The winner for the inaugural Scottish Album of the Year (SAY) Award has been announced this evening - with former Arab Strap member Aidan Moffat and composer Bill Wells' collaboration Everything's Getting Older coming up trumps.
The Scottish Music Industry Association (SMIA) revealed the 10-album short list last month, after 100 music and arts industry figures from across Scotland submitted their nominations for the Scottish Album of the Year.
The winning album, which was released on acclaimed Scottish label Chemikal Underground, was announced at a ceremony in Glasgow Film City, earning the duo a grand prize of £20,000. The nine runners-up will each be receiving £1,000.
Before their win Moffat had paid tribute on stage to the introduction of the SAY award, which celebrated a rich diversity of acts from across the Scottish music spectrum.
After the win, Moffat said: “It’s fantastic. I still can’t quite believe it. Obviously we’re very, very happy. It was a great shortlist.
"The Scottish Album of the Year Award is all about is introducing people to a wide variety of different types music - the award is very, very important from an industry point of view too and we hope there are many more of them.”
Bill Wells added: “We’re extremely chuffed, it’s been a fantastic night and it’s a tremendous honour.”
Fiona Hyslop, Cabinet Secretary for Culture and External Affairs, presented Bill Wells and Aidan Moffat with the prestigious award at this evening’s ceremony.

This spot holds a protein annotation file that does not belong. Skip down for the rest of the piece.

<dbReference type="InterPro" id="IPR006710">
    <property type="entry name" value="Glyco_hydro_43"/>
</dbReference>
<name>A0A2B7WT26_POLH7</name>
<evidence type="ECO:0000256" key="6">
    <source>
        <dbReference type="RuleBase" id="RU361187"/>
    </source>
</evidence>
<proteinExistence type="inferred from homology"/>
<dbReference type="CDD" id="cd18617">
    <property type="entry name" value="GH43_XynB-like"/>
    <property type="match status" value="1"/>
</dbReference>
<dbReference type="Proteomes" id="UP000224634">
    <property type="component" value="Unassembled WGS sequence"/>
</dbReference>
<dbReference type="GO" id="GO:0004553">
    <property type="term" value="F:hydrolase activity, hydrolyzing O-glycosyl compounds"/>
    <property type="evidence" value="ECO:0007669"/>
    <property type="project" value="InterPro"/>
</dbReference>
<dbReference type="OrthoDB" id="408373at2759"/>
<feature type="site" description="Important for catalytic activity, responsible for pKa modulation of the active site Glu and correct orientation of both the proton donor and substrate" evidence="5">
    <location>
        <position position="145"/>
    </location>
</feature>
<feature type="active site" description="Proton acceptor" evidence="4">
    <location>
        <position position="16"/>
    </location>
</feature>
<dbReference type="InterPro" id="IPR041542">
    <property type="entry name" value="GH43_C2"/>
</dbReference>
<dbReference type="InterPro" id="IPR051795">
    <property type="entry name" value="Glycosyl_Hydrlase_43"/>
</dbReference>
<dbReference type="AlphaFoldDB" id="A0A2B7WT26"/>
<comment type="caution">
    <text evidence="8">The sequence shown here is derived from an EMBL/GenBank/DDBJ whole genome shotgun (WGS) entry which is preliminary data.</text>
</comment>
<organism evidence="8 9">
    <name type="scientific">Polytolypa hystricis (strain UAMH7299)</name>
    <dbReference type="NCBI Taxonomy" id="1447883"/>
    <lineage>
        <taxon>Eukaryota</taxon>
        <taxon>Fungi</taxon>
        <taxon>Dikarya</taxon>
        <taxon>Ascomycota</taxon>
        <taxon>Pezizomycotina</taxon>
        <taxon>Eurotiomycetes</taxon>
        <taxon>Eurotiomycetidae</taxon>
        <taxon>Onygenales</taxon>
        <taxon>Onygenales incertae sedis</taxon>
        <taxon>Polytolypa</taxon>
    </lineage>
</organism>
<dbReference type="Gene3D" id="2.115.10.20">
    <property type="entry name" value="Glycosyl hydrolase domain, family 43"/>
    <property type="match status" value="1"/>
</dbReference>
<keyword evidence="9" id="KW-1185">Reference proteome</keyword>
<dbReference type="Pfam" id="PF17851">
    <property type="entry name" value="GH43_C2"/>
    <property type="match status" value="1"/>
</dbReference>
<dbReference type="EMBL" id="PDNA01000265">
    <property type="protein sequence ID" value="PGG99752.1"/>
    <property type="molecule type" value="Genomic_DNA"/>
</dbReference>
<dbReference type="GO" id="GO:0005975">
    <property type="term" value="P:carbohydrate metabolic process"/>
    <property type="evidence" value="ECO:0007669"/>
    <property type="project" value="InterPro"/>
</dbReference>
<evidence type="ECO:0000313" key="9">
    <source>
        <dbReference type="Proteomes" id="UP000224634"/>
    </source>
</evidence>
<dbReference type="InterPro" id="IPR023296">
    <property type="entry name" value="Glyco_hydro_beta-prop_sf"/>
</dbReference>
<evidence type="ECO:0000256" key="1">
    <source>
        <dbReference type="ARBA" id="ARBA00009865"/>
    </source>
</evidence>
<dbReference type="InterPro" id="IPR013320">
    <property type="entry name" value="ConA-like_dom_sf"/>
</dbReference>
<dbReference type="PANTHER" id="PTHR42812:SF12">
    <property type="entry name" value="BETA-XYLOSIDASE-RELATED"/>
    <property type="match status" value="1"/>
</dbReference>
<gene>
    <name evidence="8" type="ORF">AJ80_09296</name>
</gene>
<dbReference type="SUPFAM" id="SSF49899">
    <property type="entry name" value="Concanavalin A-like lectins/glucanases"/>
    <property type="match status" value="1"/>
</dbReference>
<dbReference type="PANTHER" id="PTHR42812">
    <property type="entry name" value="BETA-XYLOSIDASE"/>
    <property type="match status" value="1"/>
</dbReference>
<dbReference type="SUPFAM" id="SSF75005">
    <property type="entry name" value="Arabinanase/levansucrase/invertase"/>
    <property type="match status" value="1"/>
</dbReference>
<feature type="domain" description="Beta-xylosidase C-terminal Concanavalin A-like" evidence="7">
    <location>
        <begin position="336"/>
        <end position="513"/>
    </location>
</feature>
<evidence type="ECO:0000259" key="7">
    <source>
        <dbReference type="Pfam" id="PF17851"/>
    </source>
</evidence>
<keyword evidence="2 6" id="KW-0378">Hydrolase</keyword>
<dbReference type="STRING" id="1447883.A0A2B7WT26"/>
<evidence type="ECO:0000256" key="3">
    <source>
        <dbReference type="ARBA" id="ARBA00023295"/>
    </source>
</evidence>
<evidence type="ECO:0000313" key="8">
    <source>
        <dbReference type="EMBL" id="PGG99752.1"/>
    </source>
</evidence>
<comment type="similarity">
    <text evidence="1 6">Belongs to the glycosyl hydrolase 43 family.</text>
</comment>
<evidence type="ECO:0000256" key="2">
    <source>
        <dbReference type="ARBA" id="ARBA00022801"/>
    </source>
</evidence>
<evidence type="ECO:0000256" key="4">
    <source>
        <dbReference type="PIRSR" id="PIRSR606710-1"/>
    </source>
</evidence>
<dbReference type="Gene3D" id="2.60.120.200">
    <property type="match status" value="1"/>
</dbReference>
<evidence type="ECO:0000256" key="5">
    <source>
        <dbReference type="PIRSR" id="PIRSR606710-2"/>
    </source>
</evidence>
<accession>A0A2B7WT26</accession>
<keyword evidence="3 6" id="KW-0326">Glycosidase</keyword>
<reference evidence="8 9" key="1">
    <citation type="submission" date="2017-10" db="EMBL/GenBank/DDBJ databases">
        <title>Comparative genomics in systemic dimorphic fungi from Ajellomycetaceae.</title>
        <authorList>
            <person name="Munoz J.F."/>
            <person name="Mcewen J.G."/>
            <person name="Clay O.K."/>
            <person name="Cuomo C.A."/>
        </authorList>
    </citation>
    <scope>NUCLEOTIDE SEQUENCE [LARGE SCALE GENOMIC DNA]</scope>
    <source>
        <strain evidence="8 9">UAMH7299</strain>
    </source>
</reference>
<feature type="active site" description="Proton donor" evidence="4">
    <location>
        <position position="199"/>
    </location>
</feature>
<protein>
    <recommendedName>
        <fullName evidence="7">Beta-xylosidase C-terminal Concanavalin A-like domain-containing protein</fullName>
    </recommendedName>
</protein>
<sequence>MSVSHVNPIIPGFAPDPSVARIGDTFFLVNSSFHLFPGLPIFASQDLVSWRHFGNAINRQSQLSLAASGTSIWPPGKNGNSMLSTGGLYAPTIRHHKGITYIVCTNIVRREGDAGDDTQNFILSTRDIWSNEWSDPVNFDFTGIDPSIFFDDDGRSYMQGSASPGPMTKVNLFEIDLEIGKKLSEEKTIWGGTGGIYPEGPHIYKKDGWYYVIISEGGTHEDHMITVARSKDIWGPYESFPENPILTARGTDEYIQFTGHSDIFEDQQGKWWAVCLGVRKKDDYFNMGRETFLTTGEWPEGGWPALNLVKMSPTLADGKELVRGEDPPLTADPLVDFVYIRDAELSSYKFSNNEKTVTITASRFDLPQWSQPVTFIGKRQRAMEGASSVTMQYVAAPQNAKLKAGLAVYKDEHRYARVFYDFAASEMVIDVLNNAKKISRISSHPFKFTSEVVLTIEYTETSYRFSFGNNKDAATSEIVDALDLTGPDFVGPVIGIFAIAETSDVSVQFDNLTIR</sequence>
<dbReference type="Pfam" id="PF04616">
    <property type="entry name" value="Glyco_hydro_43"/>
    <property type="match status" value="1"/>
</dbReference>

She said: "Congratulations to Bill Wells and Aidan Moffat, winners of the first ever Scottish Album of the Year. "
Wells is a Scottish multi-instrumentalist, composer, leader of the Bill Wells Trio and collaborator with The Pastels, Isobel Campbell, Future Pilot AKA and many more. Moffat is a modern-day Makar of many guises; Aidan John Moffat & the Best-Ofs; his experimental work as L Pierre (aka Lucky Pierre) and, of course, his calling as one half of the heralded Scots duo Arab Strap. Everything’s Getting Older had been eight years in the making, but made a lasting impression even before the win.
The evening's event, hosted by Janice Forsyth and Vic Galloway, also included performances from Miaoux Miaoux and Profisee, the Electric String Orchestra (with guests including Rachel Sermanni, Emma Pollock and members of The Twilight Sad), and Holy Esque.
The short list featured collaborations by King Creosote and Jon Hopkins, and Bill Wells and Aidan Moffat; the dancehall and dub reggae of Mungo’s Hi-Fi alongside the acid-jazz fusion of Tommy Smith; the guitar-centric instrumental prowess of Mogwai and Remember Remember; the boundary-pushing electronic whizz of Rustie and the ethereal ambience of Happy Particles; the angst-rock of Twin Atlantic offset and the glacial, micro-electronica of Conquering Animal Sound.
The Scottish Album of the Year shortlist was as follows (in alphabetical order):
- Bill Wells & Aidan Moffat - Everything’s Getting Older
- Conquering Animal Sound - Kammerspiel
- Happy Particles - Under Sleeping Waves
- King Creosote & Jon Hopkins - Diamond Mine
- Mogwai - Hardcore Will Never Die, But You Will
- Mungo’s Hi Fi - Forward Ever
- Remember Remember - The Quickening
- Rustie - Glass Swords
- Tommy Smith - Karma
- Twin Atlantic - Free
Bill Wells and Aidan Moffat will also receive an artwork from the winner of a SAY Award art commission. The commission, valued at £20,000, was offered to graduates from Scotland’s four principal art schools with the winning graduate producing ten artworks to be donated as prizes for the shortlisted finalists.
In this pilot year, Glasgow School of Art Digital Culture graduate Fraser Clark has been awarded the art commission, which aims to celebrate the vital, enduring links that exist between music and art.